Lencer Achieng and Joseph Abanjas’ presence at the launch of the Building Bridges Initiative taskforce report on Monday was unexpected and troubling. The response of the conference to their message suggests we have far to go before we truly appreciate the dangerous spark of General Elections in Kenya.
Lencer Achieng and Joseph Abanja are the parents of Samantha Pendo Oloo. Baby Pendo was only six months old when several police officers stormed and tear-gassed their Nyalenda home in Kisumu.
It took two years for Kisumu resident magistrate Beryl Omollo to find former County Commander Titus Yoma, former OCPD Kisumu East Christopher Mutune, former OCS John Thiringi,
AP Commandant Kisumu Central Benjamin Koima and Police Inspector Linah Kogei, culpable for her death. None of the five officers have been convicted to date.
Given the trauma they have faced, both parents exhibited composure and grace as they faced the powerful politicians at the centre of the toxicity and violence two years ago.
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Introduced simply as “mama and baba Pendo”, their intervention was spirited, big hearted and light as they appealed to the political class not to forget them as they build new bridges between themselves. The moment passed with some nervousness and laughter. It was like turning this stone was uncomfortable for all present.
Eyewitnesses tell how brave Abanja was, that day. Faced with choking tear gas, he led his wife and children out of their small house into a line of baton wielding officers. Their shouts of “we are unarmed and with children” didn’t matter.
Paid by our taxes, bullets pierced homes and officers swung their clubs indiscriminately across several informal settlements. Even innocence under the law is no defence against security officers rampaging through communities in a contested violent election. By the time NASA and Jubilee had declared a ceasefire in November 2017, tens lay dead and hundreds injured.
Some 201 cases of violence, rape and sexual harassment across nine counties also took place between August and December 2017 according to KNCHR. More than one incident of intimidation, assault, rape, sodomy, defilement, assault or intimidation took place daily despite the Constitution and Bill of Rights. Over 30 per cent of the victims were married women.
Neither pregnant mothers nor minors were spared. Many of them were gang-raped or defiled in full view of husbands, family members or children.
Fifty-six per cent of all these incidents were perpetuated by police officers. Worse perhaps, is that most of these victims have not received justice.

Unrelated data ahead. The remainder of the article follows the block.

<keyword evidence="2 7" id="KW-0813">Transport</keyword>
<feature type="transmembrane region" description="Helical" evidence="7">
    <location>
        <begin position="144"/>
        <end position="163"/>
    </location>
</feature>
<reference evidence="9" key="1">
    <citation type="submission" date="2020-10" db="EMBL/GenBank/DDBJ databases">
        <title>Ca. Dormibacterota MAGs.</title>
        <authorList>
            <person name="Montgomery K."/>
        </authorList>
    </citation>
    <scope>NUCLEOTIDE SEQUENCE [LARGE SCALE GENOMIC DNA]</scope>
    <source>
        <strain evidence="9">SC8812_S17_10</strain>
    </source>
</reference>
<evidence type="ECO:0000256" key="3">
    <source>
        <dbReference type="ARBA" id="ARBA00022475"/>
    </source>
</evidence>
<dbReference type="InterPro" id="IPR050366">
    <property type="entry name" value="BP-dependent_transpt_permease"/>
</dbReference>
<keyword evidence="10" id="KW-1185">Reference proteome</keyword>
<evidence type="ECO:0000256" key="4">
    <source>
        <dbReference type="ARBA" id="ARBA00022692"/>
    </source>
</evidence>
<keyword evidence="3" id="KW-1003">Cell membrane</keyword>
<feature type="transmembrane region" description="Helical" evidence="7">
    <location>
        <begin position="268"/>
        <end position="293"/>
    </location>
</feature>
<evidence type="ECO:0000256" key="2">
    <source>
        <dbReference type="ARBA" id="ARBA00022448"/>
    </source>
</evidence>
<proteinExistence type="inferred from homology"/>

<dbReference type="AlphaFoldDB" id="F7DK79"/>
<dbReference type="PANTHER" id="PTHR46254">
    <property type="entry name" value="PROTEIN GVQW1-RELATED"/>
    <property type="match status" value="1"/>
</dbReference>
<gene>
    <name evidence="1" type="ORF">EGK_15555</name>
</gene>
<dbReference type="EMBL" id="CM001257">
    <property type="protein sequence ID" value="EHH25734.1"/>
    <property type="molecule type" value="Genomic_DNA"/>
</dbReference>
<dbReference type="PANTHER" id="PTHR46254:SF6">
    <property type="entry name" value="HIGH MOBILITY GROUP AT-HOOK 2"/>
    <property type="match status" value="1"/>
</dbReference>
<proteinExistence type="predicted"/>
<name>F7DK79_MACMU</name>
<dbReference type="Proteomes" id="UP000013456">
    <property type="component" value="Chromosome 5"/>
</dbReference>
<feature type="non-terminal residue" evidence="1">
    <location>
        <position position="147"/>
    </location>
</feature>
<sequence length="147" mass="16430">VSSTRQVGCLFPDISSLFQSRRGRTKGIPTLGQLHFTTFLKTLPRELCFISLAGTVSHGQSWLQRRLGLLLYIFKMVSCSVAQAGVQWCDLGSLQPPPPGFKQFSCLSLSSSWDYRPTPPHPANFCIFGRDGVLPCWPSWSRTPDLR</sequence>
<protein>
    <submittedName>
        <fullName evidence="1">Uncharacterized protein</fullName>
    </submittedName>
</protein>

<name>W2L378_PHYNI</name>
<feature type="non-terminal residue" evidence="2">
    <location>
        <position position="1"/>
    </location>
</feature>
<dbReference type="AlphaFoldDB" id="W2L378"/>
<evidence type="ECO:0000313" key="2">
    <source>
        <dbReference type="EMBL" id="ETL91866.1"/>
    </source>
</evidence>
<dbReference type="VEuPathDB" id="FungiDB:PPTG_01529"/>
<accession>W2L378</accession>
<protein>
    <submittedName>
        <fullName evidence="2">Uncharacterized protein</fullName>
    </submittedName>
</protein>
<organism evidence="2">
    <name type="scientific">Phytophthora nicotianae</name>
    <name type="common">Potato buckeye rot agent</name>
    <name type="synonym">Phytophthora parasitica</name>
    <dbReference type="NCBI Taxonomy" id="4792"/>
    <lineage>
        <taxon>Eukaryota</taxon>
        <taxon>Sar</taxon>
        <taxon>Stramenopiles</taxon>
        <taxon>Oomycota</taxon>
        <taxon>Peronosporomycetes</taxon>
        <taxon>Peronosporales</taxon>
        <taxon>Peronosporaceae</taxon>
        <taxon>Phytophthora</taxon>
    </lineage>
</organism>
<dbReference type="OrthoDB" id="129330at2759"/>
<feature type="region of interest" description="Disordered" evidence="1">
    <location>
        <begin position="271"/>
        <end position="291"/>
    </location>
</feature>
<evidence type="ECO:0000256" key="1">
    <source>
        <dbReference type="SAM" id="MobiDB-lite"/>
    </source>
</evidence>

It must deeply worry us that the Bomas moment this week tragically passed without a formal apology to Pendo’s parents or a moment of silence for victims of electoral violence. It is criminal that most PEV victims are repeatedly denied justice.
It is tragic that our collective amnesia and complacency allow us to repeat the cycle. Until we break it, the nation must continue to fear elections.
Preoccupied with “no election losers” thinking, not enough attention is being placed yet in the tremendous behavioural shift required by political aspirants, their supporters and voters.
Excessive Presidential or Executive control and influence over the judiciary, independent offices, security services, media and civic organisations is the shortest road to the type of elections we saw in Tanzania this week.
Even before the polls open on Wednesday, the Tanzanian state had been condemned for arresting opposition politicians, banning mass media, throttling the internet and intimidating civic organisations with endless regulations. With claims of widespread rigging on the day, the opposition has already declared that mass democratic action may be their next option.
We must strengthen the BBI proposals to keep the Electoral Commission independent of the political parties and regulate campaign financing.
Failure to do so, will further extend decades of post-election deals, vote-buying and the practise of dangling goodies before hungry citizens denied the right to essential services.
We must also bring depth to the current blind-spot of civic-policing strategies, civic education and abolishing the Public Order Act. At US$28.9 per registered voter, Kenyan elections cost six times the global average for elections. Surely, we must expect and demand more from our taxes.
As different constituencies deliberate various BBI proposals this weekend, they are best reminded that the wisest of policy-makers design laws for the day their worst enemies take power.
Further, it is not new laws that will banish violent and rigged elections but a fear of real consequences. It is only this that will make the pain of Lencer Achieng, Joseph Abanja and thousands of other parents, a thing of the past.
-The writer is Amnesty International Executive Director. He writes in his personal capacity.